No. 102,134.Supreme Court of Kansas.
Opinion filed August 5, 2011.
SYLLABUS BY THE COURT1. CRIMINAL LAW — Driving under Influence — Officer’s Reasonable Grounds to Believe Driver Operating Vehicle under the Influence. Whether an officer has reasonable grounds to believe someone is operating or attempting to operate a vehicle while driving under the influence is strongly related to whether that officer had probable cause to arrest.
2. SAME — Arrest — Officer’s Probable Cause to Make Arrest — “Probable Cause” Discussed. Probable cause exists where the officer’s knowledge of the surrounding facts and circumstances creates a reasonable belief that a defendant has committed, is committing, or is about to commit a specific crime. Probable cause does not require an officer to have evidence of every element of the crime, but it is determined by evaluating the totality of the circumstances existing at the time of arrest.
3. APPEAL AND ERROR — Constitutionality of Statute — Appellate Review.
Appellate courts generally avoid making unnecessary constitutional decisions. Thus, where there is a valid alternative ground for relief, an appellate court need not reach a constitutional challenge to a statute.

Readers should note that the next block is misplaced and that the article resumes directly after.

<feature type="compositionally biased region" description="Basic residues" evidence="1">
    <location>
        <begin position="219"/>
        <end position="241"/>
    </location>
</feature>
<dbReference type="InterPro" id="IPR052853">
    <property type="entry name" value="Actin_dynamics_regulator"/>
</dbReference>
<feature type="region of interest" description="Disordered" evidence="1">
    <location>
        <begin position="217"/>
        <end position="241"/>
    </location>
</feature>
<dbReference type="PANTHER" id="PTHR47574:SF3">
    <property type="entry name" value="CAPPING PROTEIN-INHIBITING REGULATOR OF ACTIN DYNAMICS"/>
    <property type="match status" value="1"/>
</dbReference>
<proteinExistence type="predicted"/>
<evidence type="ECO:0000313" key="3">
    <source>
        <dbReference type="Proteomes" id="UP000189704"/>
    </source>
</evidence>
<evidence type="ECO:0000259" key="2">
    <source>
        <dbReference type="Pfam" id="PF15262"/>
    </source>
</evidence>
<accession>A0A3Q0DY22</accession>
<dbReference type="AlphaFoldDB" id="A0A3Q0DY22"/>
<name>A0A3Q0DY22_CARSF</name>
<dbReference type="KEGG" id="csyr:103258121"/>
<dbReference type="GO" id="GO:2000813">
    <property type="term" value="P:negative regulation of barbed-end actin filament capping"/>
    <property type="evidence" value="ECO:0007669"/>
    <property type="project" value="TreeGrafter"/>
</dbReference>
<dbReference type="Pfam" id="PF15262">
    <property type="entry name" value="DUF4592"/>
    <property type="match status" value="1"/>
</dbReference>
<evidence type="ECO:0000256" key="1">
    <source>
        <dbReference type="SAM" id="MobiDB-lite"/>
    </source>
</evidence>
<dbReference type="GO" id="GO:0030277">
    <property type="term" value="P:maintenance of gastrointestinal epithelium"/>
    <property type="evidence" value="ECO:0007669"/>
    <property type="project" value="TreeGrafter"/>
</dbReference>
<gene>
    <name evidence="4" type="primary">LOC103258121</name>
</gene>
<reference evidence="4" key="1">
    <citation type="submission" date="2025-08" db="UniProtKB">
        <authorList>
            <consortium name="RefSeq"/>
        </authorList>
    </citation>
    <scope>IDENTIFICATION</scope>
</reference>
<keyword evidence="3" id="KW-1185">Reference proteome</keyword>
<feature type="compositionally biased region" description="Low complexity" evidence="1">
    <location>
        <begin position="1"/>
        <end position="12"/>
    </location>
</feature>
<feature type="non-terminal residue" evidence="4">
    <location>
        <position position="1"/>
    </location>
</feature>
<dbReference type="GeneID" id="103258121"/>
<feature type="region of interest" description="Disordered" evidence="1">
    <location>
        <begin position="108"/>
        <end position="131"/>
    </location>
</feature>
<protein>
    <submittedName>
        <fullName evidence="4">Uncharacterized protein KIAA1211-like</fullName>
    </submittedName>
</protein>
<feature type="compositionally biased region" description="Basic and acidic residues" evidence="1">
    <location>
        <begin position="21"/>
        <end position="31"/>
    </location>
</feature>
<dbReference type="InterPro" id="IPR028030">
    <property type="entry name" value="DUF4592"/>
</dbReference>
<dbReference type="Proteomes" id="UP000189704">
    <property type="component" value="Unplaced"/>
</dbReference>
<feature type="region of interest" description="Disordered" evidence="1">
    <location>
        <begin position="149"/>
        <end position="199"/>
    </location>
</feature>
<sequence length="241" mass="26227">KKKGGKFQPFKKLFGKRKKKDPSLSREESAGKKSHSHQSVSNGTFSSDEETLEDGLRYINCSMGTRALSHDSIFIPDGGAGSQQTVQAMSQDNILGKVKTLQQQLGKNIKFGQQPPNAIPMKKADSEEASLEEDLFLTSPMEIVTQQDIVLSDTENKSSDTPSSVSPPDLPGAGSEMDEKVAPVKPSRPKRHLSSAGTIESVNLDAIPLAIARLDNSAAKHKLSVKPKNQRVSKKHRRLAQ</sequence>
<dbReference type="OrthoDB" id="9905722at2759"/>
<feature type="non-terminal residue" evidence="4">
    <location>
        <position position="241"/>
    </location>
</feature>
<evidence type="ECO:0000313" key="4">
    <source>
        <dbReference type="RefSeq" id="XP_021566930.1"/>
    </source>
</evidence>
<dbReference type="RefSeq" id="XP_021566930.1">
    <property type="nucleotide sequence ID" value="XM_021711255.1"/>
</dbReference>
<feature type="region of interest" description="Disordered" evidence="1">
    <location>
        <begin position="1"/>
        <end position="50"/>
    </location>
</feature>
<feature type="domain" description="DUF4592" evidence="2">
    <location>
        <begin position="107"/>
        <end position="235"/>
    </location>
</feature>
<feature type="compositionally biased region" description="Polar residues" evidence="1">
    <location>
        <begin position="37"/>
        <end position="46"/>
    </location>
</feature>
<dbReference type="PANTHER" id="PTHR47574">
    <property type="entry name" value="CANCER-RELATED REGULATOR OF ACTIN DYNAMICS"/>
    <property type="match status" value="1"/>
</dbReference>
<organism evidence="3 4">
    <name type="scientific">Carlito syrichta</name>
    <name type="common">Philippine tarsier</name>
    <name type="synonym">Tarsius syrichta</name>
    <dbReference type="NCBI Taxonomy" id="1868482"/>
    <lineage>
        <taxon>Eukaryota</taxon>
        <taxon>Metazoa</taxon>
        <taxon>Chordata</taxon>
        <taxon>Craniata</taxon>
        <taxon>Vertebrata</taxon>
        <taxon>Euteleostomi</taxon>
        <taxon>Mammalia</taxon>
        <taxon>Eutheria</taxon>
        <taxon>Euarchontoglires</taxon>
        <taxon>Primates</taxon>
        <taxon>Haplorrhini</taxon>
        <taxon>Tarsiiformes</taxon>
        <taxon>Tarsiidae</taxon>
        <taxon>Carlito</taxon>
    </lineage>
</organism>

Appeal from Ellsworth District Court; RON L. SVATY, judge. Opinion filed August 5, 2011. Reversed and remanded.
John D. Shultz, of Legal Services Bureau, Kansas Department of Revenue, argued the cause, and James G. Keller, of the same office, was on the brief for appellant.
Michael S. Holland II, of Holland and Holland, of Russell, argued the cause and was on the brief for appellee.
The opinion of the court was delivered by
The Kansas Department of Revenue issued an administrative order suspending Daniel Allen, II’s driving privileges. Allen appealed the administrative action to the district court. The district court reversed the administrative order, holding there were no reasonable grounds for the officer to administer an evidentiary breath test under K.S.A. 2007 Supp. 8-1001. Additionally, the district court found K.S.A. 2007 Supp. 8-1012 unconstitutional both on its face and as applied in this case. The Kansas Department